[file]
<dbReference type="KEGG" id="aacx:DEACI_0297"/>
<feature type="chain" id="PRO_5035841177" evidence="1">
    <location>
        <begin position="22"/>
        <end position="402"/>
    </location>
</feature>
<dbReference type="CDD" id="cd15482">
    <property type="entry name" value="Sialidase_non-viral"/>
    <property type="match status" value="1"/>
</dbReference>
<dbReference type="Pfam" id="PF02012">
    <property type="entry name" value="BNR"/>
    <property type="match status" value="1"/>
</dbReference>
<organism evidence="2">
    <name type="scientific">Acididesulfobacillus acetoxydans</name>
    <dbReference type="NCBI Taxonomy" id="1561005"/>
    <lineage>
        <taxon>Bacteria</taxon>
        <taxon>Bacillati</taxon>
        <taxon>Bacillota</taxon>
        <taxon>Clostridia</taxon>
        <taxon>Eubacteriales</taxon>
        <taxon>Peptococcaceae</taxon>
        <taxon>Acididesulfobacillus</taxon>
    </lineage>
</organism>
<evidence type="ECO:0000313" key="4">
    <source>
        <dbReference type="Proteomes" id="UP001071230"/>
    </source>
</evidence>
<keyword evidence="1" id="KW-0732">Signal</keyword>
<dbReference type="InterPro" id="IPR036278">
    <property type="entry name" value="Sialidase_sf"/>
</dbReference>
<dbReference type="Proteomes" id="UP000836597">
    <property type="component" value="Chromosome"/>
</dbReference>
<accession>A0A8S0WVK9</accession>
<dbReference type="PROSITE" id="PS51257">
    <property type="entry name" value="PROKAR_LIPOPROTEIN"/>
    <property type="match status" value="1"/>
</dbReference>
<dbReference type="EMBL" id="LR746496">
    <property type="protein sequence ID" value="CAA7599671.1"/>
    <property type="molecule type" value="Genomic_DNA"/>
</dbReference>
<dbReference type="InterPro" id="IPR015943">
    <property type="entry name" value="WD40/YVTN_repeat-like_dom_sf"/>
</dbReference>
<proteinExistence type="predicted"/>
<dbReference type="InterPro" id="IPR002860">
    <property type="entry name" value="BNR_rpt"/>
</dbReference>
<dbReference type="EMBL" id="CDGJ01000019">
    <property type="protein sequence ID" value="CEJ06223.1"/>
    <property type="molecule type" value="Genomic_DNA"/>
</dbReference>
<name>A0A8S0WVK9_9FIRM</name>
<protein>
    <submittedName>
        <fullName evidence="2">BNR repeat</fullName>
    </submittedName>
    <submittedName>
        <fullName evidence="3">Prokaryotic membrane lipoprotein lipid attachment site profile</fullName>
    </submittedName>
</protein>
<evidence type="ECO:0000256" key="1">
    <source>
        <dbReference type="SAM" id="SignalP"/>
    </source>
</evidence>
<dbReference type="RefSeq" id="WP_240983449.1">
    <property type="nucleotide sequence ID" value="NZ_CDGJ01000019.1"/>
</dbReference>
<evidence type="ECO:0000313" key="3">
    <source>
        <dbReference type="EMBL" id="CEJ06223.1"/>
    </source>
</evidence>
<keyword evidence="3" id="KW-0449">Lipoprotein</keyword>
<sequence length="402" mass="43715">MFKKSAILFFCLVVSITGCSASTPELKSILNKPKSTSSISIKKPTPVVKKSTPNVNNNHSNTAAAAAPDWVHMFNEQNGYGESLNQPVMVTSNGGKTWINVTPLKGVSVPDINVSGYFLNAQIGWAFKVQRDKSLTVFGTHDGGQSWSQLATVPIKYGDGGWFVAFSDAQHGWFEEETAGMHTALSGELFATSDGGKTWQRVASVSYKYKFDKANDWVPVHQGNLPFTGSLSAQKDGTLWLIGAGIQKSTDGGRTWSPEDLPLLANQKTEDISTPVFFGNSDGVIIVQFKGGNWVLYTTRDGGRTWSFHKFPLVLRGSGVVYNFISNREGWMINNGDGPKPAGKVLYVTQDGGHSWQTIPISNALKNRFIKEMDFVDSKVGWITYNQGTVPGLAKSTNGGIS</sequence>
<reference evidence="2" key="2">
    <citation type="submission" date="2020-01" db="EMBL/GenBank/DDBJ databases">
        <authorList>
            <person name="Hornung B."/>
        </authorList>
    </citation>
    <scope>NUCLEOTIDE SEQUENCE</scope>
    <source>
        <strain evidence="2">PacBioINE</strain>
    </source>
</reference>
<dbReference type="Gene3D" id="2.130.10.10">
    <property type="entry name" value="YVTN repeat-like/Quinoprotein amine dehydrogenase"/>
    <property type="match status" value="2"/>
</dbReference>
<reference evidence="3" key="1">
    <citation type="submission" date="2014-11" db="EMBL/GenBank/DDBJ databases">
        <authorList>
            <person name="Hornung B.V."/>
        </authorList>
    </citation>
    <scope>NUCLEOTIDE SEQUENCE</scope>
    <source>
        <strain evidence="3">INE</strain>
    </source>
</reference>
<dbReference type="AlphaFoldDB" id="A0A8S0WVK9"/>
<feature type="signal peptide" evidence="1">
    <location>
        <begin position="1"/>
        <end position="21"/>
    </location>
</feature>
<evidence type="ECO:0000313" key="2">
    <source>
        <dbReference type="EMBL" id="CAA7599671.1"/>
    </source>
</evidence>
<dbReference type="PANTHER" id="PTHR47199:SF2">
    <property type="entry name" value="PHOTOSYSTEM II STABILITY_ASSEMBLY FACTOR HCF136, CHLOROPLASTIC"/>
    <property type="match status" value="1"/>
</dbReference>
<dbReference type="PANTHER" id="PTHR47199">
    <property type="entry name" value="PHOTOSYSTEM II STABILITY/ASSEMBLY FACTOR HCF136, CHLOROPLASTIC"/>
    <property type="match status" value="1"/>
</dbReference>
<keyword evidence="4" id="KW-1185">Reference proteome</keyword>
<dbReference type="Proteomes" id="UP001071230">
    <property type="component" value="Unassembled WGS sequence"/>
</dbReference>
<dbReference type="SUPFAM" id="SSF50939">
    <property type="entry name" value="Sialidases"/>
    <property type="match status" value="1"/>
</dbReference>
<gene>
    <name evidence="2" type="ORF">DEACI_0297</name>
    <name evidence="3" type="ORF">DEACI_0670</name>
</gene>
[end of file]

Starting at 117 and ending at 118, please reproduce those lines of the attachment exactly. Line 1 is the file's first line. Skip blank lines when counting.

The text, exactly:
</feature>
<evidence type="ECO:0000313" key="2">